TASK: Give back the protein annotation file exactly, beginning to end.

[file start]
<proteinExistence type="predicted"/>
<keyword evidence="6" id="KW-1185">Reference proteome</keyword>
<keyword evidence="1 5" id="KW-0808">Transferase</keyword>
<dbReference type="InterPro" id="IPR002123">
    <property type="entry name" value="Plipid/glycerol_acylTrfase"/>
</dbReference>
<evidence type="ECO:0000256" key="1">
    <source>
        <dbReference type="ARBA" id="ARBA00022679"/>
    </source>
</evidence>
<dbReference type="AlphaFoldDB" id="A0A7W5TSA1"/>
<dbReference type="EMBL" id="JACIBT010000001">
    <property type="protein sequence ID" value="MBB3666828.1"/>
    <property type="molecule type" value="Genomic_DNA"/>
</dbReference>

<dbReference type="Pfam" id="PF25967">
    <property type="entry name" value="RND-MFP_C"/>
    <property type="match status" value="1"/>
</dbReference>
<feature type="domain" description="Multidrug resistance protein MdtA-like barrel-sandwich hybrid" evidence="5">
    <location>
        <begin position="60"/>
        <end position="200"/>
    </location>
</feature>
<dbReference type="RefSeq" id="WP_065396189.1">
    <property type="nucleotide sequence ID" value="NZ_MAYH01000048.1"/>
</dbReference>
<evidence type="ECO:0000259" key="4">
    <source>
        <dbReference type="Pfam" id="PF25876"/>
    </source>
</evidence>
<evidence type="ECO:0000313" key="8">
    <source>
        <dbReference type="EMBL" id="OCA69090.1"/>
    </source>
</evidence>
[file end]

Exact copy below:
<proteinExistence type="predicted"/>
<keyword evidence="6" id="KW-1185">Reference proteome</keyword>
<keyword evidence="1 5" id="KW-0808">Transferase</keyword>
<dbReference type="InterPro" id="IPR002123">
    <property type="entry name" value="Plipid/glycerol_acylTrfase"/>
</dbReference>
<evidence type="ECO:0000256" key="1">
    <source>
        <dbReference type="ARBA" id="ARBA00022679"/>
    </source>
</evidence>
<dbReference type="AlphaFoldDB" id="A0A7W5TSA1"/>
<dbReference type="EMBL" id="JACIBT010000001">
    <property type="protein sequence ID" value="MBB3666828.1"/>
    <property type="molecule type" value="Genomic_DNA"/>
</dbReference>

<dbReference type="Pfam" id="PF25967">
    <property type="entry name" value="RND-MFP_C"/>
    <property type="match status" value="1"/>
</dbReference>
<feature type="domain" description="Multidrug resistance protein MdtA-like barrel-sandwich hybrid" evidence="5">
    <location>
        <begin position="60"/>
        <end position="200"/>
    </location>
</feature>
<dbReference type="RefSeq" id="WP_065396189.1">
    <property type="nucleotide sequence ID" value="NZ_MAYH01000048.1"/>
</dbReference>
<evidence type="ECO:0000259" key="4">
    <source>
        <dbReference type="Pfam" id="PF25876"/>
    </source>
</evidence>
<evidence type="ECO:0000313" key="8">
    <source>
        <dbReference type="EMBL" id="OCA69090.1"/>
    </source>
</evidence>